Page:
RoboBee measures 3 centimeters, weighs 80 milligrams and its programming imitates the brain functioning of these small invertebrate animals.
In the not too distant future, every time we see a fly loitering around a room, we may have to ask ourselves if it is really an insect or a robot.
A group of engineers from Cornell University in New York has developed a program that mimics the way an insect’s brain works to make small robots that behave as such.
Using tiny metal hair-shaped probes embedded in the wings, the robot is able to detect gusts of wind and adjust its flight accordingly, to plan its way and land, for example, on a swinging flower.
These small insect robots can be used, as well, to explore hostile and complex environments with autonomy, inside and outside our planet.
The first of its generation, called RoboBee, measures only 3 centimeters and weighs 80 milligrams and is equipped with several sensors of vision, optical flow and movement.
But, for the moment, RoboBee remains connected to a power source. The researchers are working, however, so that soon new sources of energy will make it a more autonomous robot and adaptable to complex environments. All this, maintaining its small size and weight.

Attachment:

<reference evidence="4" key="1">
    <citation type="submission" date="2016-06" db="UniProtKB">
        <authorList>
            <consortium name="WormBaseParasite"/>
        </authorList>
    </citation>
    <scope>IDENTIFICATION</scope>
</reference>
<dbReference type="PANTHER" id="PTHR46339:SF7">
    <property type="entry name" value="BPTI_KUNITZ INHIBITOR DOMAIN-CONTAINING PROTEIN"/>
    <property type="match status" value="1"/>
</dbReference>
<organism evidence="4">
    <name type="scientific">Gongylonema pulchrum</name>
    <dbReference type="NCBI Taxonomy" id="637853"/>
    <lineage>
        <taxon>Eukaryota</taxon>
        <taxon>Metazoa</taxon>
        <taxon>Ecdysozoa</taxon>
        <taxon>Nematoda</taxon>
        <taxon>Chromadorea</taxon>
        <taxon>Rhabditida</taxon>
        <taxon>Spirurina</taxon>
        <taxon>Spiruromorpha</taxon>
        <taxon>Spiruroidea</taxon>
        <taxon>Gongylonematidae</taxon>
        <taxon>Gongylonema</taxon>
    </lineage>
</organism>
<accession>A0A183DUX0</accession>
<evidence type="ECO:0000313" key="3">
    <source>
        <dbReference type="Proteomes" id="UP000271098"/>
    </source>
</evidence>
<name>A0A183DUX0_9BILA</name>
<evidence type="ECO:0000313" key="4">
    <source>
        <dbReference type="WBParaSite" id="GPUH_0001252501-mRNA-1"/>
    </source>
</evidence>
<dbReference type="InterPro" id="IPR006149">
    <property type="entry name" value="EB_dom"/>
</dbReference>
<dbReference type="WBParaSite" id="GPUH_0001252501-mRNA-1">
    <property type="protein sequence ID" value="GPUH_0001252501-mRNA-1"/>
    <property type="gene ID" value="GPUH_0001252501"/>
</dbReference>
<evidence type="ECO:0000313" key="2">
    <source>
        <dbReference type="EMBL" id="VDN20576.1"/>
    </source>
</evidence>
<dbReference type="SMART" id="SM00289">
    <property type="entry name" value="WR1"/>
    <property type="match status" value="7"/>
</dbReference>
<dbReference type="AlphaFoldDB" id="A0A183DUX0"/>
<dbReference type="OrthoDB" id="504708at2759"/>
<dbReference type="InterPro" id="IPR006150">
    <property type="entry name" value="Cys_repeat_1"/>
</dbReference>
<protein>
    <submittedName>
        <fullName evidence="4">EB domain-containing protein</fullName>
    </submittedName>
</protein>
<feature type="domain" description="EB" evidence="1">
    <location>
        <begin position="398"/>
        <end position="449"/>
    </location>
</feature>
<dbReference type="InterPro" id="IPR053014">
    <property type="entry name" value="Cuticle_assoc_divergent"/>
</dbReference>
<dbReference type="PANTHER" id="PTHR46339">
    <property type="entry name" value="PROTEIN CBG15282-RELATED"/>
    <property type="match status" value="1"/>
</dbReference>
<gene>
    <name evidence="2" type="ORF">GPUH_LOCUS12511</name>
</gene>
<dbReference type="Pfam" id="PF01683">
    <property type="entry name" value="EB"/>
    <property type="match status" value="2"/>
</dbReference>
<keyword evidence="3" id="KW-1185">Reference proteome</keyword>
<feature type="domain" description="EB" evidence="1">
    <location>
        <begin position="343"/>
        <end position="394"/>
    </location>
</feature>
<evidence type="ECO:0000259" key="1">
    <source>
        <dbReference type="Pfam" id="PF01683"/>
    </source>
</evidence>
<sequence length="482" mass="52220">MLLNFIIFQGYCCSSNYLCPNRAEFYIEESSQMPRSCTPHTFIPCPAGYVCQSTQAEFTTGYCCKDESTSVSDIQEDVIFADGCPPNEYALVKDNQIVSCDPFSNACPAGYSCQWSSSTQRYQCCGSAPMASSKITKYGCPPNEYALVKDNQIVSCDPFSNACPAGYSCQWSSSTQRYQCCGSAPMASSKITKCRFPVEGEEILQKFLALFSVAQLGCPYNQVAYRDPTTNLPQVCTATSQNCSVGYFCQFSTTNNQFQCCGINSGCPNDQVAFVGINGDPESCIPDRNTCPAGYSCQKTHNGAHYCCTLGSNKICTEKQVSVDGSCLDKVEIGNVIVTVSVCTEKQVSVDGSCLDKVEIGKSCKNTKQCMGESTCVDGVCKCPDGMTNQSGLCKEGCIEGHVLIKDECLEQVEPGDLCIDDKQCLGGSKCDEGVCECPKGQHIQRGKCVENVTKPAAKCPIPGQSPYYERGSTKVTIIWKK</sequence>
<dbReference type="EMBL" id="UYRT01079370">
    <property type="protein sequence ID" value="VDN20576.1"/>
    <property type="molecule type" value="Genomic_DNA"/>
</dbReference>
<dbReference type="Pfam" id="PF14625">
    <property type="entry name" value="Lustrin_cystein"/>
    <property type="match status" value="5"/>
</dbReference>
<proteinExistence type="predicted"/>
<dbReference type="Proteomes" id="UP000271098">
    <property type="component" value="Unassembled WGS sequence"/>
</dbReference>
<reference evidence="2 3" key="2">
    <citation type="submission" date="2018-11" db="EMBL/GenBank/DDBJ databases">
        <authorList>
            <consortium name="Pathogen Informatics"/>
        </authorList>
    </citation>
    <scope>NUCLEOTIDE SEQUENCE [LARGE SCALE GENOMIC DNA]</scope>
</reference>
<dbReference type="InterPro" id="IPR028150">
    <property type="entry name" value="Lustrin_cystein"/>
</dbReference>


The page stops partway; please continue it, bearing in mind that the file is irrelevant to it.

The professor of mechanical and aerospace engineering and director of the Laboratory of Intelligent Systems and Controls, Silvia Ferrari, explained in a statement: “We are developing sensors and algorithms to allow RoboBee to avoid losing control or, if it is blocked, survive and continue flying, “explains Ferrari.
A simulation of RoboBee stabilized in stationary flight using a biological-inspired neural network, which learns to adapt to manufacturing irregularities in real time. Credit: Taylor Clawson.
Thus, not even a gust of wind would disorient RoboBee. “We want to develop learning controllers that can adapt to any situation,” he adds.
Chips inspired by a neural network
The technology that has been able to achieve this is based on the so-called neuromorphic chips. Unlike traditional computer chips, which use binary code combining zeros and ones, the neuromorphic chips process electrical power pics that ‘fire’ in complex combinations; similar to how neurons do it in the brain.
To make matters worse, the Ferrari laboratory is currently developing a new class of detection and control algorithms based on events that mimic neuronal activity, which would be implemented in these neuromorphic chips.
Because chips require much less power than traditional processors, engineers can enter more data in the same payload.
To accelerate the development of event-based algorithms, a PhD student in Ferrari’s laboratory, Taylor Clawson, developed a virtual simulator that can accurately predict the movements of RoboBee during flights through complex environments. For this, he used a program inspired by the biology of a neural network, which is capable of learning in real time.
In addition to greater autonomy and endurance, Ferrari adds that its laboratory plans to help equip RoboBee with new microdevices such as a camera, expanded antennas for tactile feedback, contact sensors on the feet of the robot and airflow sensors, with the appearance of small hairs.